Boston Public Schools Will Distribute Condoms in All High Schools

June 20, 2013 - 9:06 AM
condoms

(AP File Photo)

(CNSNews.com) - The Boston Public School Committee voted 5-0 Wednesday night to adopt a "wellness policy" that includes making condoms available in high schools.

"This is already the practice in 19 BPS high schools," the committee noted. "The new policy will expand it to all 32."

The new policy says all students should have access to "key resources and services that are developmentally appropriate and support sexual and reproductive health in a safe and supportive environment."

Students who want condoms may get them,  along with "appropriate health education and counseling services." Condoms will be supplied by community health service partners, the Boston Public Health Commission (BPHC) or, when neither community health service partners nor BPHC staff are available, from appropriate school staff.

"Schools will adhere to Massachusetts state confidentiality laws," the policy says. "Boston Public Schools encourages communication and involvement with family regarding health services, and parents and legal guardians may exempt their children from receiving condoms by notifying the school when they complete the family information forms at the beginning of the school year."

The new policy take effect this fall.

The six-page policy specifically mentions "social health, emotional health, mental health, behavioral health, physical health, suicide prevention, safe inclusive climates for LGBTQ students, violence prevention, including intimate partner violence, sexual harassment & assault prevention, bullying & cyber bullying prevention, emergency preparedness, school safety, substance use, and pregnant & parenting students."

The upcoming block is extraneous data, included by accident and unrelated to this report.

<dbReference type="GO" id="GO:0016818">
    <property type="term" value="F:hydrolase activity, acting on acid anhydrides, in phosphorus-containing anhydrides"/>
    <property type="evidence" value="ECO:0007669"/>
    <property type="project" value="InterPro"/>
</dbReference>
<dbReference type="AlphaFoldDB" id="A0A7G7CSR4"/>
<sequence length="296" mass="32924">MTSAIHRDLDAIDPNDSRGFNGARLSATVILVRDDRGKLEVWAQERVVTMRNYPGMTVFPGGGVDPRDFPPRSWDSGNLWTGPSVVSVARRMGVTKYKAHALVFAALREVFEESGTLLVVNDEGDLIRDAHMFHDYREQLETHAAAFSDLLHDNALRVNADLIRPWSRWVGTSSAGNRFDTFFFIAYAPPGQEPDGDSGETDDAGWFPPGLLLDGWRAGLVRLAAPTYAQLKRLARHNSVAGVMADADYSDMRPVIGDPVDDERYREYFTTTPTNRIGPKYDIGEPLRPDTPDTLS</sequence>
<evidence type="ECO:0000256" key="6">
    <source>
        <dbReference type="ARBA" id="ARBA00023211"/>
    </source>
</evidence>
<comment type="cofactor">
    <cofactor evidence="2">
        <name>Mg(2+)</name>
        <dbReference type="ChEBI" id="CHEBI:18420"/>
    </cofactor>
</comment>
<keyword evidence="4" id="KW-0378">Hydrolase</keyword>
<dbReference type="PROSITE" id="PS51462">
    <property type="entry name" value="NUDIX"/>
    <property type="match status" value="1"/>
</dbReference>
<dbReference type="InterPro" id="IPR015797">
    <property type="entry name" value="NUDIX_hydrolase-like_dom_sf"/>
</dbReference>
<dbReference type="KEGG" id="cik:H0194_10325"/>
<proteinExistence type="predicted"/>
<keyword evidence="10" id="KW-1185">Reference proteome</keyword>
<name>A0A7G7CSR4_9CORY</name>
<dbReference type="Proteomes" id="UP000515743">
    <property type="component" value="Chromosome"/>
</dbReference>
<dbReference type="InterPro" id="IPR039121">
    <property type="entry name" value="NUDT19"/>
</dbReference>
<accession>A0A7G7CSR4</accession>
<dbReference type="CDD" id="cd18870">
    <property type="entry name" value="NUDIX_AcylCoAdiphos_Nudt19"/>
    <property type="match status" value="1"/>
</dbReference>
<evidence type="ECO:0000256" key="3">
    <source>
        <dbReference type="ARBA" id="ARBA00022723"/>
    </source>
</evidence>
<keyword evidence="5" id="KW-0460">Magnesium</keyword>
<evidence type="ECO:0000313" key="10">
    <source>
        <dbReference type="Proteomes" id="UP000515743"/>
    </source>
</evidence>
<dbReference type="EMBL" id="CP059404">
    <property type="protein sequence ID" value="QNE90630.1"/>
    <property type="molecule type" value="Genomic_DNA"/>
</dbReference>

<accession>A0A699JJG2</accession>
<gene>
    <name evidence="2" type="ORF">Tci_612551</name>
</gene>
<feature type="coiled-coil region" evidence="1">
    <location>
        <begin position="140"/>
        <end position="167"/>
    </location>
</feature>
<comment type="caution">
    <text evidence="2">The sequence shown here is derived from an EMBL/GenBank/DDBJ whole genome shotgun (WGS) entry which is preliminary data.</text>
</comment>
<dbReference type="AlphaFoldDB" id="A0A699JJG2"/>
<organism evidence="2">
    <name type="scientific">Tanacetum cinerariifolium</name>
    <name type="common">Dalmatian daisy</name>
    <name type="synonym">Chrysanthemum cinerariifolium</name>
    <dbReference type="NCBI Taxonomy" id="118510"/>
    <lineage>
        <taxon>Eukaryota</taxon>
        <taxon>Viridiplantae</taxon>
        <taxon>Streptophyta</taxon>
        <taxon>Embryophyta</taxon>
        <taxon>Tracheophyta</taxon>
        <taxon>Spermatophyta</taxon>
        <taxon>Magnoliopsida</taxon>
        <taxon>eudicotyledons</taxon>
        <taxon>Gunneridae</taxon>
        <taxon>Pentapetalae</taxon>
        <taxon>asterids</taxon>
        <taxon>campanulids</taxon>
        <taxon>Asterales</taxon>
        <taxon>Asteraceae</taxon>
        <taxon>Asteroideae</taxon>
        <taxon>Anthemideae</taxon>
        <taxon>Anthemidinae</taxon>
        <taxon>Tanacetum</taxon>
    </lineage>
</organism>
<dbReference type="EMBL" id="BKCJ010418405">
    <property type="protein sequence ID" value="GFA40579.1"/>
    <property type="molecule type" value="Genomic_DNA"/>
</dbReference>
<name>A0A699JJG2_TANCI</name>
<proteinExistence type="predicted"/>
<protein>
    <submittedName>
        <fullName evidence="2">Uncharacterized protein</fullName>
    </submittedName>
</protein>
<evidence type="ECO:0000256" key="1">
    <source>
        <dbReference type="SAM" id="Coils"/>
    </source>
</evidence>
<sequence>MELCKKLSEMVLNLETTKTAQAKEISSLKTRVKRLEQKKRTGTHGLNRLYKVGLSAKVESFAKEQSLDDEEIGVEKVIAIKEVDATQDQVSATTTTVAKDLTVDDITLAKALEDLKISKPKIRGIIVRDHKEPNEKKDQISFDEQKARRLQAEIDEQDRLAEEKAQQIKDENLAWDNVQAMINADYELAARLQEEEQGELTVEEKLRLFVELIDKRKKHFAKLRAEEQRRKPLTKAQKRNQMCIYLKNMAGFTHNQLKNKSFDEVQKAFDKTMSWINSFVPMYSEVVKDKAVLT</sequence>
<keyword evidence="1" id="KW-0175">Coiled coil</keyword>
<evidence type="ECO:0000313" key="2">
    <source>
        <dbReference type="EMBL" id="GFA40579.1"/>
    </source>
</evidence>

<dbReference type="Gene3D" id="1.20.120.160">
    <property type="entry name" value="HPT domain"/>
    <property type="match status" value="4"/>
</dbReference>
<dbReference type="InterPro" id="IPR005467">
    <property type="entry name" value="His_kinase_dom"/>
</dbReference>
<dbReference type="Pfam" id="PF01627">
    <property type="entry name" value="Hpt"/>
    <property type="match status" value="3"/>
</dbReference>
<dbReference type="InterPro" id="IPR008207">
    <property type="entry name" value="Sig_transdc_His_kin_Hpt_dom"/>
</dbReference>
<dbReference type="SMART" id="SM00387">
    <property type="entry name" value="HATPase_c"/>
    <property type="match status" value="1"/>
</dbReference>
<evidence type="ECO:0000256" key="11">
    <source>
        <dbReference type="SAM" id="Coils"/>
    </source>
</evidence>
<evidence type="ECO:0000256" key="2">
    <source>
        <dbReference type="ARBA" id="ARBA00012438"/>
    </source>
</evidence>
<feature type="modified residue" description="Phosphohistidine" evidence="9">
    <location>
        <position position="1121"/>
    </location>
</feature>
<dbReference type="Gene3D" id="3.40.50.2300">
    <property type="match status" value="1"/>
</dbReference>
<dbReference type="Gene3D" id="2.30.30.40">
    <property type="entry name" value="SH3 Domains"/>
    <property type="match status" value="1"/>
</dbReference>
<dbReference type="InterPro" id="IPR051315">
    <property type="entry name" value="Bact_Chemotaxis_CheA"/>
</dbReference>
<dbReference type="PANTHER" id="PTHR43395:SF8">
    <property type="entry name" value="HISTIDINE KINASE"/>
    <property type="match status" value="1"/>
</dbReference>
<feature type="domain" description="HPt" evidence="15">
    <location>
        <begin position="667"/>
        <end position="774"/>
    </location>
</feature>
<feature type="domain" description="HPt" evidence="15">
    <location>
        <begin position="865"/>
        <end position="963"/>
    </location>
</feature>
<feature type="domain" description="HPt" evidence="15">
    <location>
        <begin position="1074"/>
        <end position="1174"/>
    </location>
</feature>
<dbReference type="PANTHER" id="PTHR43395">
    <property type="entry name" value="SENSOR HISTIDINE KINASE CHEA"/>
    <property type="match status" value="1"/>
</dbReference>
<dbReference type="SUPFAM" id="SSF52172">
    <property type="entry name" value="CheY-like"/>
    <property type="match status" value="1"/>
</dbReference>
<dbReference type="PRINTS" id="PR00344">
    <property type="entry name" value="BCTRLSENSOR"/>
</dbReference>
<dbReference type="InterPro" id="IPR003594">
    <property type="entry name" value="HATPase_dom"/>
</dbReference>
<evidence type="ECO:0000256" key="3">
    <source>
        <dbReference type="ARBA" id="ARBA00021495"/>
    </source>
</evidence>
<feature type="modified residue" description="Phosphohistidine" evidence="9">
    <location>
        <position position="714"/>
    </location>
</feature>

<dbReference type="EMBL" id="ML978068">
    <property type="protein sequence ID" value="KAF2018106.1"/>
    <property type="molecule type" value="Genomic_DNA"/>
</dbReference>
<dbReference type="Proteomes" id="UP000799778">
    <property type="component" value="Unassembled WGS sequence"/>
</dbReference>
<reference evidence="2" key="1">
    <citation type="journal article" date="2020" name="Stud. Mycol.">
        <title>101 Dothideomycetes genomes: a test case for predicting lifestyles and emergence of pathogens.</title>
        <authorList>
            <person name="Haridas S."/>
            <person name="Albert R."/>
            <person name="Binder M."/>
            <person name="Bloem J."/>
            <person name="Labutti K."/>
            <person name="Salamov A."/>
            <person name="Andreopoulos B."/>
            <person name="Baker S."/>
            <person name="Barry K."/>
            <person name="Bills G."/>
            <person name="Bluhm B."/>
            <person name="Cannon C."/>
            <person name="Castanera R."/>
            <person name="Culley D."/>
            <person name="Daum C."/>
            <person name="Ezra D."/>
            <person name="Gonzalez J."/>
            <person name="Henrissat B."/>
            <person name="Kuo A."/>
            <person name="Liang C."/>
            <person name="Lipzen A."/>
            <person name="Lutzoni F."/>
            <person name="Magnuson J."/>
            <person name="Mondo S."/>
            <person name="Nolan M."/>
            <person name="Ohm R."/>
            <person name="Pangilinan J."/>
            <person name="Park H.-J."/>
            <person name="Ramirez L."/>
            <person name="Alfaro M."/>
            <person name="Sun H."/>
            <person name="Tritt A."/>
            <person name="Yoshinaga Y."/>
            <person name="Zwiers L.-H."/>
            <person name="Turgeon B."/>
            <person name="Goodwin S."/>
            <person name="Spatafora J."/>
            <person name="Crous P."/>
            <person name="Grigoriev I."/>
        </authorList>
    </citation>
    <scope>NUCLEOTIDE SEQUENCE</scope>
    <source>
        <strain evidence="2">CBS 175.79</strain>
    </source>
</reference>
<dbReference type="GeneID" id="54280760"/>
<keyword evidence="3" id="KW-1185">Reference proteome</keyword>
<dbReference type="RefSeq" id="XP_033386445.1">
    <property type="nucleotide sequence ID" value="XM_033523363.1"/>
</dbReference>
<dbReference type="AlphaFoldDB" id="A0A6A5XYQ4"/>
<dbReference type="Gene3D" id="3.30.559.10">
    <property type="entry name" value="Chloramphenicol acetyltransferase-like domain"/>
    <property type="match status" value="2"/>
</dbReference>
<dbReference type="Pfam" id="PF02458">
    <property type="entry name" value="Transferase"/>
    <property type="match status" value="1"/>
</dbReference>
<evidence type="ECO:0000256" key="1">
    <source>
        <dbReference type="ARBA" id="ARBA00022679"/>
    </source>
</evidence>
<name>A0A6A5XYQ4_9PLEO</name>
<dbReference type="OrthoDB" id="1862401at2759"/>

Each school will establish a Wellness Council, to monitor school health policies -- including nutrition and exercise. The councils also will "identify inclusive practices and opportunities to celebrate diverse cultures and identities."

The wellness policy was developed by a District Wellness Council that involved students, parents, partners (including public health officials) and school staff.

“Healthy students are better learners,” Superintendent Carol R. Johnson said at Wednesday's School Committee meeting. “We are thrilled to be able to pass a policy that makes the healthy choice the easy choice in our schools.”